DEFINITION of 'Bulldog Market'
A nickname for the foreign bond market of the United Kingdom. The Bulldog market is the internal market in which the securities of issuers not living in the United Kingdom can be bought and sold. These securities are quoted in British pounds sterling.
BREAKING DOWN 'Bulldog Market'
The “bulldog” in Bulldog market pays homage to the English bulldog, which is considered a national mascot of England and the United Kingdom. The foreign markets of several other countries have also received nicknames, including the Netherlands (“Rembrandt market”), United States (“Yankee market”), Spain (“Matador market”), and Japan (“Samurai market”).
The United Kingdom, especially the city of London, is a popular location for companies looking to find financing. London, in fact, has long been considered the financial capital of the world. The British pound sterling is one of the staple currencies of the world financial market, and investing in bonds denominated in pounds is considered a more sound investment because of its relative low risk. The Bulldog market is different than the United Kingdom’s external bond market, where bonds not issued in the United Kingdom can be traded.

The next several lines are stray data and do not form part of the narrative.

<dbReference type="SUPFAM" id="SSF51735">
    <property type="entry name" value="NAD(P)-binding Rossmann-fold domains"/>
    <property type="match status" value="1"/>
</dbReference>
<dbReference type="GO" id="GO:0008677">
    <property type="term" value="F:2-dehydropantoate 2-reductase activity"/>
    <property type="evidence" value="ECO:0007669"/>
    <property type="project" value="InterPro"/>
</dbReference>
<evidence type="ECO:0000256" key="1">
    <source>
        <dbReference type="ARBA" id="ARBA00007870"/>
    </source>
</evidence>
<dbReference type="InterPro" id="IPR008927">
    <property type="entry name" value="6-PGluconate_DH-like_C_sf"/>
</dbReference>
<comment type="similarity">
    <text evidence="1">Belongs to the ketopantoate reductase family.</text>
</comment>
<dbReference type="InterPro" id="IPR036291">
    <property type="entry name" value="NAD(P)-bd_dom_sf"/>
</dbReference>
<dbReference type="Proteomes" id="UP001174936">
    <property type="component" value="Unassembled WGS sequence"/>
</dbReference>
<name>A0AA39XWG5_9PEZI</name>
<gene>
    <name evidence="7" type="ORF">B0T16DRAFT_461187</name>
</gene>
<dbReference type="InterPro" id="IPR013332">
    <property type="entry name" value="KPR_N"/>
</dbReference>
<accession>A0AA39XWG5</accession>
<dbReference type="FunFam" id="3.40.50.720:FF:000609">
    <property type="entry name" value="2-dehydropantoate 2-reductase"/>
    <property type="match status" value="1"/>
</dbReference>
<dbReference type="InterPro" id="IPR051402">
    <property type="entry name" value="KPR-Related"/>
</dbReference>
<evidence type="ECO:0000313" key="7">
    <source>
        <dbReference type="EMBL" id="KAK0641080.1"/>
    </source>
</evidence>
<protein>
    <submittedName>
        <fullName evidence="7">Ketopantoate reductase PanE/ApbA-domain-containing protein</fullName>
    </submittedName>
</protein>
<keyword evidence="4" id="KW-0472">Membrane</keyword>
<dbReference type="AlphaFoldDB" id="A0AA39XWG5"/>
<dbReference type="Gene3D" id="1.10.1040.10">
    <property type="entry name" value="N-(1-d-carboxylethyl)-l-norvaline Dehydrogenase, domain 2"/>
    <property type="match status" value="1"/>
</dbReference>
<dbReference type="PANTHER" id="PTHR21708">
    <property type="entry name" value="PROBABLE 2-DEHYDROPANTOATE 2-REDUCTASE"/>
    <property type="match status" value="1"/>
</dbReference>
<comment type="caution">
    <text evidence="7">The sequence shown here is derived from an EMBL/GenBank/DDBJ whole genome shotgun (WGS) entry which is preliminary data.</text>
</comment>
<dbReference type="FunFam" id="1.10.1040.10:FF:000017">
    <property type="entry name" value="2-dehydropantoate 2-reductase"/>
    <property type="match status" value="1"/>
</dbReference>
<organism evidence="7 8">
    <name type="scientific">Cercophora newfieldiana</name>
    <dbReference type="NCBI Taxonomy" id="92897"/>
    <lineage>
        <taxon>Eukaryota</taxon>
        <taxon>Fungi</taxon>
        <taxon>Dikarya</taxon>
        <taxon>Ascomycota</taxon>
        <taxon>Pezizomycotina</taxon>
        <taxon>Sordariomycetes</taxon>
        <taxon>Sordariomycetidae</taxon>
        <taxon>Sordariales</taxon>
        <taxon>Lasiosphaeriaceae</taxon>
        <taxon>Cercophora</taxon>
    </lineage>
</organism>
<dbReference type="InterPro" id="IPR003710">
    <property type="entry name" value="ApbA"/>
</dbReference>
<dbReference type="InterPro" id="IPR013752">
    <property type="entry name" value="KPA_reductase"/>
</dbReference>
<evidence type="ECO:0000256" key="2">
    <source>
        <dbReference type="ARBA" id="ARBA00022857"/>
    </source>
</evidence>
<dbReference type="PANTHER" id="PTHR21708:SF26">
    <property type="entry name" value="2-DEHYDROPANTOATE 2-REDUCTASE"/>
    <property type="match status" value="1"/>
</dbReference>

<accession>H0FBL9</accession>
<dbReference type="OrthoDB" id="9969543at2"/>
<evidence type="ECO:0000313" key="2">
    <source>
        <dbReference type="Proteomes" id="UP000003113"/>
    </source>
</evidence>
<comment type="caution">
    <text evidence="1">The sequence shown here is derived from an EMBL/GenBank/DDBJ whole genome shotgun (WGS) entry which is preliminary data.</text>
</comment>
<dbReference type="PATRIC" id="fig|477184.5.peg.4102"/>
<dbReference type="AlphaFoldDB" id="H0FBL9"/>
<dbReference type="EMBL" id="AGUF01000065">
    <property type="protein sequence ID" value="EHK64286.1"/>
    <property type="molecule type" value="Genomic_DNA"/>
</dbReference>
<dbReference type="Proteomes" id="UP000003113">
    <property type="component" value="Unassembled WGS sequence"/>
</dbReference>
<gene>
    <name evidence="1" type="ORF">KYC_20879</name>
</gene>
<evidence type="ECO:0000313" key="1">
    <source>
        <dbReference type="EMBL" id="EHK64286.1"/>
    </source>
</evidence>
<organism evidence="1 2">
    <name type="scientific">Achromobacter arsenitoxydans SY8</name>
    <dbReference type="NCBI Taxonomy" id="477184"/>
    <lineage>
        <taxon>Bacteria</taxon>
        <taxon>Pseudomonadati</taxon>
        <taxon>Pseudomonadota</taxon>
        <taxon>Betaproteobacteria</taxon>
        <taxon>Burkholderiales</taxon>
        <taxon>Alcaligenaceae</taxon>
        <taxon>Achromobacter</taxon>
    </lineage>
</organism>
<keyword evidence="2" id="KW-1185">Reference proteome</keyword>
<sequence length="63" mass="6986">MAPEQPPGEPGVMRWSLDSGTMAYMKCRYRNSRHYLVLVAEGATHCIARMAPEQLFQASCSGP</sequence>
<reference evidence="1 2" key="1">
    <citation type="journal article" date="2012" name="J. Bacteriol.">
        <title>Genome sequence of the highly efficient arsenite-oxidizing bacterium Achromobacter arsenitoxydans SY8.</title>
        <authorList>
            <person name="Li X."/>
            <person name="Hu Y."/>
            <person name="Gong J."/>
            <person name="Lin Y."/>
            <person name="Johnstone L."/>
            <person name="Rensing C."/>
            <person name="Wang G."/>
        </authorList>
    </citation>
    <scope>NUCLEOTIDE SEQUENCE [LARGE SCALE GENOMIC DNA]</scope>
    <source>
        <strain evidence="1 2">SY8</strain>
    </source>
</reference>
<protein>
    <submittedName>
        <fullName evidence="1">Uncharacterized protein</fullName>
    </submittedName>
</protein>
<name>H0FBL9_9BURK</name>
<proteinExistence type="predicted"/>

Another reason for the popularity of the United Kingdom’s foreign bond market is the historical reach of the British Empire, which at one point included large markets such as Australia, Hong Kong, and India. By issuing bonds in British pounds, companies were more likely to face reduced risk since the pound was a dominant currency in so many different locations and markets.
Companies raising funds in the Bulldog market must follow British financial regulations, with the historical stability created by Britain’s rule of law acting as another reason why its foreign market is popular.
The Bulldog market should not be confused with "bull market", which describes a market on the rise.